Wyoming is the CBI champion after a second consecutive 24-point rout of Coastal Carolina in the finale of the best-of-three championship series Friday night. Can this experience do for the Pokes what Nevada’s run to the CBI title last year did for the Wolf Pack? The Pack, of course, went on to win the Mountain West championship last month. The Cowboys won’t be predicted to do the same next year, but their decision to participate in this tournament was a good one. And did you know? It was Wyoming’s first major postseason title since winning the 1943 NCAA championship.

Good goaltending is a staple of postseason success, and the Idaho Steelheads got a head start with a 31-save shutout from Branden Komm Saturday night in a 3-0 win over the Colorado Eagles. Komm’s effort in the Steelheads’ regular season home finale earned him his second shutout of the season. On the other end there was Jefferson Dahl, who had just been named Idaho’s 2016-17 team MVP. Dahl backed it up with a goal and two assists, dropping Colorado into second place behind Allen in the ECHL Mountain Division. The victory was the Steelies’ 40th of the season, the 13th time in the 20 years of the franchise they’ve reached that plateau.

Troy Merritt couldn’t make his first-round magic stick over the weekend at the Shell Houston Open. The former Boise State star carded a five-under 67 Thursday but didn’t see par the rest of the way, with a 75 on Friday setting the unfortunate tone. Merritt finished in a tie for 55th and earned $15,750. It did mark a second straight made cut for Merritt, though. He can build on the positives as he takes a break during Masters week.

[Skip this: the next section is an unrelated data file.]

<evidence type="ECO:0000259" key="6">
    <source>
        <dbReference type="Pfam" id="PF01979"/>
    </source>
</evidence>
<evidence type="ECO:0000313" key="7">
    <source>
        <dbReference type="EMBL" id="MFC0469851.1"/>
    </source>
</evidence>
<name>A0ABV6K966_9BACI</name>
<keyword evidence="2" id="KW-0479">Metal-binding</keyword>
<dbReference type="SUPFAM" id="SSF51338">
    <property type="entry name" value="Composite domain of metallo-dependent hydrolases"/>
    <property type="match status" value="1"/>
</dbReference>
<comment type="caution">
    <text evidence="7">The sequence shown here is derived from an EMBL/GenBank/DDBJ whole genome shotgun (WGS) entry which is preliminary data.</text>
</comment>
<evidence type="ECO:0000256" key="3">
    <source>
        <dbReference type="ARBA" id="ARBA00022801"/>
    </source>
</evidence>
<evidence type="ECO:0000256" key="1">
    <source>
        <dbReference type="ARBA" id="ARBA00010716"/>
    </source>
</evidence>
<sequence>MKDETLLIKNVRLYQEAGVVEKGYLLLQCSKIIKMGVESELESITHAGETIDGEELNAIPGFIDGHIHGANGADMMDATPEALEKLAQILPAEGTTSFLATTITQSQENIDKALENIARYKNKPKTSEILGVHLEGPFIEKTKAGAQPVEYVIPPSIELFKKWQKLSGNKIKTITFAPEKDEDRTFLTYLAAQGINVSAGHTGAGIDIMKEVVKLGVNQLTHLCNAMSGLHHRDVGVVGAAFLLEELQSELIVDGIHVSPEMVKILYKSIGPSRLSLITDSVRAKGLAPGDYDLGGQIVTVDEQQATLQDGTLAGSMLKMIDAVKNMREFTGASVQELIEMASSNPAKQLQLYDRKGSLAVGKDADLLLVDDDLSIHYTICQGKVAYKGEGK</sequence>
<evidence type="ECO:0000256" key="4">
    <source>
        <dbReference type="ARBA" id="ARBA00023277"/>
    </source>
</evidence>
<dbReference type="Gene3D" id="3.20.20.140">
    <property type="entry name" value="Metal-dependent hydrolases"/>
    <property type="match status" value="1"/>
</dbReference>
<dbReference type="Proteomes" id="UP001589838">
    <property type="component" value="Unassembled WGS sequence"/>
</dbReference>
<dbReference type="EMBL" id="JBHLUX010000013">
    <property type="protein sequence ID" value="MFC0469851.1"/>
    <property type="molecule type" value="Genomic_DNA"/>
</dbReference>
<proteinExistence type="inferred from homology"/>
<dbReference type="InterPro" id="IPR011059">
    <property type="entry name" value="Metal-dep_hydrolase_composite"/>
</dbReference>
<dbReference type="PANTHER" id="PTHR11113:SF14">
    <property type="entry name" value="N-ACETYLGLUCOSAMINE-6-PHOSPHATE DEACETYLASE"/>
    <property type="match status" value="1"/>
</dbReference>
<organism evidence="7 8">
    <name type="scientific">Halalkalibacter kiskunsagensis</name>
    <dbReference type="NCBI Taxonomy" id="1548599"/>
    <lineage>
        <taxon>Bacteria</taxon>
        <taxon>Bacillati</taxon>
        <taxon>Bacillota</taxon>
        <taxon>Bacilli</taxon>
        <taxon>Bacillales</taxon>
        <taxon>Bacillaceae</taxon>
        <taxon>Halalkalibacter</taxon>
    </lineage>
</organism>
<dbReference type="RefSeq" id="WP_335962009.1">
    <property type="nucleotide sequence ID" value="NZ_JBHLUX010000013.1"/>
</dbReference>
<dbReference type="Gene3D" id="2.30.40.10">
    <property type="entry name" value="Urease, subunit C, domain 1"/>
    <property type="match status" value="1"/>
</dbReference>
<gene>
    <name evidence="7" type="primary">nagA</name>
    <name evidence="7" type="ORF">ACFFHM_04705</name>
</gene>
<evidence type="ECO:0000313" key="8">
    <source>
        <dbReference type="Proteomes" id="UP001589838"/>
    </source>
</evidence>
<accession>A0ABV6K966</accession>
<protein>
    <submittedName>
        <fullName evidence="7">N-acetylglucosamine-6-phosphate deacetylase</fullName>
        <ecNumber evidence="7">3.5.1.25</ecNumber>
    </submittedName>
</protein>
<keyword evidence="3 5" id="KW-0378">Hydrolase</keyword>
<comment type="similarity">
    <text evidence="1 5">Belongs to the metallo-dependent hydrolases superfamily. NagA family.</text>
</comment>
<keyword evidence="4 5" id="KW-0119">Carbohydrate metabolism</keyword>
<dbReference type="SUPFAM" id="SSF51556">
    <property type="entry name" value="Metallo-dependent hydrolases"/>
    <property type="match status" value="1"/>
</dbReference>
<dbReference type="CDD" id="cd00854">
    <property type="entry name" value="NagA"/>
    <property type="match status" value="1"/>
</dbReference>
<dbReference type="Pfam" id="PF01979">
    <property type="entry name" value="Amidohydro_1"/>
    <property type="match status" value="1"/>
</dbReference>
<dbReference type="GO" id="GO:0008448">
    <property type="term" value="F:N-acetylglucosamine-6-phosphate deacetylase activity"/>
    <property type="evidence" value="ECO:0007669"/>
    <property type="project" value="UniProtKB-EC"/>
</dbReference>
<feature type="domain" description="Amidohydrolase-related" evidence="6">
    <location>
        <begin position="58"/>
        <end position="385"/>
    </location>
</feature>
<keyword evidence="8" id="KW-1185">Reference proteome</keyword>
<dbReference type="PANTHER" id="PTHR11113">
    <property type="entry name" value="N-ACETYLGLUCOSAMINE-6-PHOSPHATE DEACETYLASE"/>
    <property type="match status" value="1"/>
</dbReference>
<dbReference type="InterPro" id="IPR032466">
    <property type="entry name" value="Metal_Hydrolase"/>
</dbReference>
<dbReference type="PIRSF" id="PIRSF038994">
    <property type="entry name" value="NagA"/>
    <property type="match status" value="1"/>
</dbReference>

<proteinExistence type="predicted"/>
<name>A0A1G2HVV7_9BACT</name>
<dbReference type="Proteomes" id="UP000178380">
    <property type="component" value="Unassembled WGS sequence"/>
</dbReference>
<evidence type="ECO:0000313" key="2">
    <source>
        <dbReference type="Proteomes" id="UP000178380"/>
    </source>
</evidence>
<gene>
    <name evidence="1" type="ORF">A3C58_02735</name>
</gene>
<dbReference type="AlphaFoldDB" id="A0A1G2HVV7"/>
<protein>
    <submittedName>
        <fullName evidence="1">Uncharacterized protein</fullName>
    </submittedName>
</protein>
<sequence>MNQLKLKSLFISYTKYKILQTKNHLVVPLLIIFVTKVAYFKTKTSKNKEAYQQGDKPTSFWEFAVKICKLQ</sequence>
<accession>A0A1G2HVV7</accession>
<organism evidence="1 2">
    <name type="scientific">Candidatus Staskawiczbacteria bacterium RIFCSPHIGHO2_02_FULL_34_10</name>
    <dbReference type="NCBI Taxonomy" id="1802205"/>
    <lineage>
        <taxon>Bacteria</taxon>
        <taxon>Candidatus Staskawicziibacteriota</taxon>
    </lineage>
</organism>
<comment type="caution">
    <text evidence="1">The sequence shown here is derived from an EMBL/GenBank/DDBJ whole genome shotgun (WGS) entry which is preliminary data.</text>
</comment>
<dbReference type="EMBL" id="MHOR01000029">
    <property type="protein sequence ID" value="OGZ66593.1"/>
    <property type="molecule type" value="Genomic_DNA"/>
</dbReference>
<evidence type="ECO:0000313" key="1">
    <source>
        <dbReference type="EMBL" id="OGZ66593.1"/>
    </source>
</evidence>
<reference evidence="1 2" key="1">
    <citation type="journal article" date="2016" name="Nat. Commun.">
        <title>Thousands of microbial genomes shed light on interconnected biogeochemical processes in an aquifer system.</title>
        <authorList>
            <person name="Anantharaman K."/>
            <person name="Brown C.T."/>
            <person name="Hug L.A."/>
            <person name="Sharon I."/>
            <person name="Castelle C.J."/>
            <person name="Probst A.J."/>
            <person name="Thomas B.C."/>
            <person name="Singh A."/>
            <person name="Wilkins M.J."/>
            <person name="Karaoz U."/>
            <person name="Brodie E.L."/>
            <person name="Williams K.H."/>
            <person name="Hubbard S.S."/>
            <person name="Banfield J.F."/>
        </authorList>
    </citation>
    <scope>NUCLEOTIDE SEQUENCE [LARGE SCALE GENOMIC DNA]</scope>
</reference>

The margin for error was minuscule for the Boise State women’s gymnastics team at the NCAA Lincoln Regional. There were a few too many errors Saturday, and the Broncos were again denied a first-ever trip to the NCAA Championships. Boise State needed a top-two finish to go to nationals and ended up third after a 196.150 score, .475 behind Nebraska. Sophomore Shani Remme will represent the Broncos at nationals in all-around. Remme, who went to the NCAA Championships in the beam last year, will compete in St. Louis on April 14.

Allie Ostrander’s return to the track was a long time coming, and she made it count Friday night at the Stanford Invitational. The Boise State distance star, competing for the first time since the U.S. Olympic Trials last summer, won the 3,000-meter steeplechase in 9:55.61, the second-fastest time ever by a Bronco. And it was the first time Ostrander’s had ever run that event. She’s officially a redshirt freshmen in outdoor track and field eligibility.

This Day In Sports…April 3, 1989:

A year after Boise State fell to a talented young Michigan team in their tense first round NCAA Tournament matchup, the now senior-laden Wolverines win it all—nipping Seton Hall in overtime, 80-79, in the national championship game. The victory completed a dizzying three-week stretch that saw Michigan coach Bill Freider jump ship to Arizona State, to be replaced by assistant Steve Fisher, now the head coach at San Diego State.

(Tom Scott hosts the Scott Slant segment Sunday nights at 10:30PM on KTVB’s Sunday Sports Extra and anchors five sports segments each weekday on 93.1 The Ticket. He also served as color commentator on KTVB’s telecasts of Boise State football for 14 seasons.)